Online recruiters using legitimate companies in jobs scheme
Craigslist 'at home' positions could be fake
A News 6 Investigation has found that most “at home” job openings posted on Craigslist are nothing more than fronts for job recruit impostors pretending to represent companies like Coke and computer security specialist Synopsys Inc. so they can steal your identity and bank information.
News 6 viewer Rachel Creech posted a job search on Craigslist and within minutes, she said she was inundated with inquiries from dozens of potential employers, the majority of which would only text, never talk to her.
During an interview at her home last week, texts rang out at least half a dozen times from bogus recruiters.
One recruiter actually claimed to be “hard of hearing” to avoid talking to Creech.
Another recruiter, claiming to be Jan Collinson of Synopsys Technologies, offered Creech a job just minutes after her online interview.
The recruiter email included a photograph and appeared legitimate.
Creech was told her hours would be 8 a.m. to 4 p.m. Monday through Friday with a salary of $450 a week, according to the email.
News 6 confirmed the photo in the email was a match for the real Jan Collinson, vice president of human resources for Synopsys Inc., not Synopsys Technologies.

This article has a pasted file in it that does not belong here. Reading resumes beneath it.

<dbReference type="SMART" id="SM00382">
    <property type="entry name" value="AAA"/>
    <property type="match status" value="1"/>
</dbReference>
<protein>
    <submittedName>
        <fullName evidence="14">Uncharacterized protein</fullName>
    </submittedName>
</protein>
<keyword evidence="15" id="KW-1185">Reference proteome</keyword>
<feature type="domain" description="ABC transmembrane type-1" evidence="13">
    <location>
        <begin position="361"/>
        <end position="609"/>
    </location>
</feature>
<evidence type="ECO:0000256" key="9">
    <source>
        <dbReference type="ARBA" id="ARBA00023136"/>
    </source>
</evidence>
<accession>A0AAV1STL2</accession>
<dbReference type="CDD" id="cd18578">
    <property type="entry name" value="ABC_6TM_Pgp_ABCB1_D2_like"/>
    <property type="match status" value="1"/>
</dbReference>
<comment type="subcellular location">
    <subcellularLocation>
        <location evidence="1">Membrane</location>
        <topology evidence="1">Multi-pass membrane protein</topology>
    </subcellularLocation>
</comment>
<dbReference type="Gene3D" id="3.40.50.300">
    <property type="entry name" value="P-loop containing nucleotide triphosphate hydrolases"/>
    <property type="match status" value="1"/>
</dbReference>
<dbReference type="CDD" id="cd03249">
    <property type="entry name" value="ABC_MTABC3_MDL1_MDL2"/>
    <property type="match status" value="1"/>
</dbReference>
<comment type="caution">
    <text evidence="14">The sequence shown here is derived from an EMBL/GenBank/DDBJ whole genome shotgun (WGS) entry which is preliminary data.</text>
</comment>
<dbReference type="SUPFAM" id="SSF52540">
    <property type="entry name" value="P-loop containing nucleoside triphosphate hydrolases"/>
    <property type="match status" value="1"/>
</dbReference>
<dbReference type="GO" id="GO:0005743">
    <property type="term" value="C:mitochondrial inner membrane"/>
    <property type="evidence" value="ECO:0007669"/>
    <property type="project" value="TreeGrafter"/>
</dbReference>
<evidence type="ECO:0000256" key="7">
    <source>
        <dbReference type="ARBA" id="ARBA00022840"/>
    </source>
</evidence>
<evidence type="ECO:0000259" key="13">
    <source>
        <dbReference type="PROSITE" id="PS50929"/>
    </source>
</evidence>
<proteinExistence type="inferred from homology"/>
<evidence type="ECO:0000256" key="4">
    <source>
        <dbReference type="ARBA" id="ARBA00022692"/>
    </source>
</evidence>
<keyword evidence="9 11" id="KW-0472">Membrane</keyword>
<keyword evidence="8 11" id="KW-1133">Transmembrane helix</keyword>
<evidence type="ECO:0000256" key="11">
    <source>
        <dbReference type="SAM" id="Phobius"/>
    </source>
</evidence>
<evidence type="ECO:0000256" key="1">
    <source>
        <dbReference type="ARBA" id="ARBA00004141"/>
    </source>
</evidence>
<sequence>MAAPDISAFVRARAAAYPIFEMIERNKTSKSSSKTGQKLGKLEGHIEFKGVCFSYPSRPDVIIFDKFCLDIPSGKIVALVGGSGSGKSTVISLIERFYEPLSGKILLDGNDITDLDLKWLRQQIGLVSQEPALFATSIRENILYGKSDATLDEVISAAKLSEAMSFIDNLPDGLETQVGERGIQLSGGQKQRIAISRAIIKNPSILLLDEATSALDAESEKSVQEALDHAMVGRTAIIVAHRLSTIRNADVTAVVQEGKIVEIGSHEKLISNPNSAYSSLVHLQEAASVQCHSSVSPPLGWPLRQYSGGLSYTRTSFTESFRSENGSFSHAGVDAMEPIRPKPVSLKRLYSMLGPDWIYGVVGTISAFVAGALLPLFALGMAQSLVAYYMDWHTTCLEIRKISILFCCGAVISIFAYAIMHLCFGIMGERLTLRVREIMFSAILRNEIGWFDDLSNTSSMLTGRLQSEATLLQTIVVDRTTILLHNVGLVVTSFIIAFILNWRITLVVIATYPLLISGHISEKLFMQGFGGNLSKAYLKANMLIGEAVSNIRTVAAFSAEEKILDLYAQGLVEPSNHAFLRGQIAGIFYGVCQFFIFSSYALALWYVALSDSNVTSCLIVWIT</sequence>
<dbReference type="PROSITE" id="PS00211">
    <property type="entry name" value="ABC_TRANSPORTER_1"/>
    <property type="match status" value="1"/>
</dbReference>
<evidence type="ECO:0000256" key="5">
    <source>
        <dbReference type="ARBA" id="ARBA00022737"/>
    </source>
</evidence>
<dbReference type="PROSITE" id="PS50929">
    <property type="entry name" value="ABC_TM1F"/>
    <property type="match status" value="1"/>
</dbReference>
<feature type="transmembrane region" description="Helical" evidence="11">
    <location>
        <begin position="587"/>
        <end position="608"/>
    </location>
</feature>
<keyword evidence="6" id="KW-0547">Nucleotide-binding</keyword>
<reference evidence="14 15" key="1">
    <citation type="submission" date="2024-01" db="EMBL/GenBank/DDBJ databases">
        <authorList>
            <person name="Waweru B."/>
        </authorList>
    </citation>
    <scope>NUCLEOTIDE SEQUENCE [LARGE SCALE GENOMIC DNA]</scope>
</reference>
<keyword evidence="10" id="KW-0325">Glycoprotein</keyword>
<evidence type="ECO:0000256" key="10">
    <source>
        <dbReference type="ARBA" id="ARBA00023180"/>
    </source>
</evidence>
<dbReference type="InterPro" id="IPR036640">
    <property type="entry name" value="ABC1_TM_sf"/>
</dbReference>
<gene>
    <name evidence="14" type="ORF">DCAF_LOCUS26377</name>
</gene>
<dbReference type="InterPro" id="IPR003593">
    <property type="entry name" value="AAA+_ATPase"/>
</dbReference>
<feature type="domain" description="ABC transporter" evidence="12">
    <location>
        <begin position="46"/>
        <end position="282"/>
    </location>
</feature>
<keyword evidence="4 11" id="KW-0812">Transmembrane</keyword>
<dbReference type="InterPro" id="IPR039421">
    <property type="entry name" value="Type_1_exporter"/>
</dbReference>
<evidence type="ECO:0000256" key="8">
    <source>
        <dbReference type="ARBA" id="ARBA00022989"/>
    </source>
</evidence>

During a phone conversation Monday afternoon, Collinson confirmed she had nothing to do with the
job offer to Creech and that Synopsys Inc. never posted openings on Craigslist .
“Absolutely not,” Collinson told News 6. “We’ve taken proactive steps on our careers page asking people to verify if they’ve been contacted by a recruiter from Synopsys.”
Collinson said she had been contacted twice before advising her an impostor was using her identity on Craigslist.
The Synopsys website lists tactics used by job recruiter impostors:
• Uses an email domain other than synopsys.com
• Interviews you online and/or via text/instant message
• Provides you a job requisition number that cannot be verified on the synopsys.com Careers page
• Asks for your bank account information so he/she can deposit a check
To verify that the communication is legitimate, please send an email to firstname.lastname@example.org”
Creech said she has received offers from real estate companies, even someone claiming to be with beverage giant Coke.
On Monday, she received an inquiry from a recruiter claiming to represent Alma Bio Therapeutics.
If you have been contacted by a company impostor contact Investigator Mike Holfeld at email@example.com
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